2. One of the problems with this question is that it presupposes more than it says. Even though you have asked a general question, this whole discussion revolves around that which Mr. Heimoff chooses to say here versus what he says in his day job. I suspect that he would not ever comment on politics in his Wine Enthusiast columns. And I suspect that he would be called out, called on the carpet and called a lot of names if he did.

    I am going to interject my situation here by way of contrast. Although I do not generally engage in political commentary in my publication or in my blog, I also present myself to the world very differently. Tom Merle’s earlier assessment of my place in both print and blog spoke to the differences between Mr. Heimoff’s place here and my place in my blog.

    In short, Mr. Heimoff proclaims that there exists a gulf between his day job and his blog. My day job and my blog are one and the same. One is simply an extension of the other.

    Does the average reader know the difference, you ask. My answer is yes. The people who read Mr. Heimoff here understand that this is a non-paid, non-related position.

    3. I guess the question I would ask of you is “objectivity” in what endeavor? Nothing that Mr.Heimoff writes here has the least bearing on how he reviews wine or how he sees trends in the wine industry. More than that, it seems to me to be a far stretch to suggest that anyone’s antipathy toward or embracement of the Tea Party movement one way or the other would or could affect the way they/we review wine.

    I have said that I share much of Mr. Heimoff’s political beliefs. Yet, just because I choose not to comment on those beliefs (note that I did comment on HR 5034–and that is in the political arena) does not mean that my views on wine are more objective than anyone else’s. Objectivity comes from methodology and acceptance that truth is truth in our wine writing. I cannot see the point of this question.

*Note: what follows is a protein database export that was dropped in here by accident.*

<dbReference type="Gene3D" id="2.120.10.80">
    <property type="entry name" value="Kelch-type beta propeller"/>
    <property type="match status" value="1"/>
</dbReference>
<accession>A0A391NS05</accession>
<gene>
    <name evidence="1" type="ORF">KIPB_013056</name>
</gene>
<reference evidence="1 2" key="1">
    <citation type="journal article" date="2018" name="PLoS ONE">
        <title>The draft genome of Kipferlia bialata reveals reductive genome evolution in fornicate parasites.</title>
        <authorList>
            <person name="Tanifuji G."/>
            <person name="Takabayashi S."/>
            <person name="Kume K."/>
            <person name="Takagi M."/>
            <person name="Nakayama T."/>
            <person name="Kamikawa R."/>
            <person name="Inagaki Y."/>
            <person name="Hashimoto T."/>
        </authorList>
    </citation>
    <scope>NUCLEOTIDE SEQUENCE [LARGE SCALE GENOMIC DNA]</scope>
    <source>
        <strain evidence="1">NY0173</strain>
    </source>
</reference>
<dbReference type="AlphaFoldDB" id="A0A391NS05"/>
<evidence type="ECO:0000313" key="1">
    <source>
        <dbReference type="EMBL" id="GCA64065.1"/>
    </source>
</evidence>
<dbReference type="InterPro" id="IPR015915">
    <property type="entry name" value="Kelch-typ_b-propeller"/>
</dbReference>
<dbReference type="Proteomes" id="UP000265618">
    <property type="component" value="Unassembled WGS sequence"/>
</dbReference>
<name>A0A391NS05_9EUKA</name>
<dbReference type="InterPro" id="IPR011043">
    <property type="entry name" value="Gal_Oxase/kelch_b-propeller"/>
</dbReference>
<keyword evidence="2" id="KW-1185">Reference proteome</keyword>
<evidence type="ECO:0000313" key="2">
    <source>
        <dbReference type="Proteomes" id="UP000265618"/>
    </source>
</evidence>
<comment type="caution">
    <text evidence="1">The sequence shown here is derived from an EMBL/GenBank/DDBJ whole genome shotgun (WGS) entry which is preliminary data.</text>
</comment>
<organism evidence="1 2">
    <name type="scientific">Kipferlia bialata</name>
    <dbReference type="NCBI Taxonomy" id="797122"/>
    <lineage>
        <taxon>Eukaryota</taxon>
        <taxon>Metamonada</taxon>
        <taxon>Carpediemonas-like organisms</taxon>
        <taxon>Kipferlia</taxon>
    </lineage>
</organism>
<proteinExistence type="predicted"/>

4. We all have a responsibility to tell it as we see it. And we have an equal responsiblity to see “it” objectively when it comes to our professional opinions. Mr. Heimoff’s political and social belief system is personal, not professional. So is mine and so is yours–unless you make your living not in wine but in politics.

    I appreciate the kind words with which you started your entry above. But, as I hope you have now gathered, I have a hard time seeing the connections which your questions imply.

  16. Regarding Hong Kong, the entire picture changed a number of years ago when they practically eliminated the ridiculously-high tariffs on wine imports that were previously in effect.

    As for the 2010 vintage, I’d say we’re sitting in the cat bird seat here in Lodi. Except for a bit of sunburn on Chardonnay, everything we’re bringing in tastes fantastic with nice labs.

    I am concerned about varieties that come in later, like Cab and Mourvedre, but this change in seasons is the period when even the best weather forecasters seem to be challenged for good answers. ENSO forecasts point to more or less average weather for the rest of the growing season. Certainly nothing like that awful October 13th dump we had last year due to El Nino.

  17. Remember for a lot of people were calling for the 07 vintage in Oregon for pinot noir was to be written off as a total loss? I’ve been tasting through a number of 07 pinots noir from various parts of Oregon the last few weeks and the vast majority of them have been sleek and elegant wines with (now) a great balance of acidity to fruit. Bottle age seems to have toned down the acidity and brought balance to the Force.

    I’m suggesting that we wait until the grapes are harvested, the wine is made, it’s properly aged by its maker and (where appropriate) give it some time in bottle to fully “come of age.”

    Then we’ll have a better perspective on how the 2010 vintage will stack up — unless y’all are just having fun getting all worked up about things beyond your control, that is. ;)

  18. Sherman, you are not suggesting that wineries avoid telling us how much better the vintage turned out than they thought it would be and writers avoid pontificating on the verisimilitude of the vintners, are you?

  19. Just a few random thoughts –

    1) I got Sauvignon Blanc at 20brix in the Russian River. Not picking that anytime real soon.

    2) I don’t really see the problems down in Santa Barbara and Santa Lucia Highlands. The fruit is certainly running fairly late — but we had no sunburn, have little botrytis pressure (yes, there is some in SLH – has been some in most years), and am basically very happy with the fruit down south.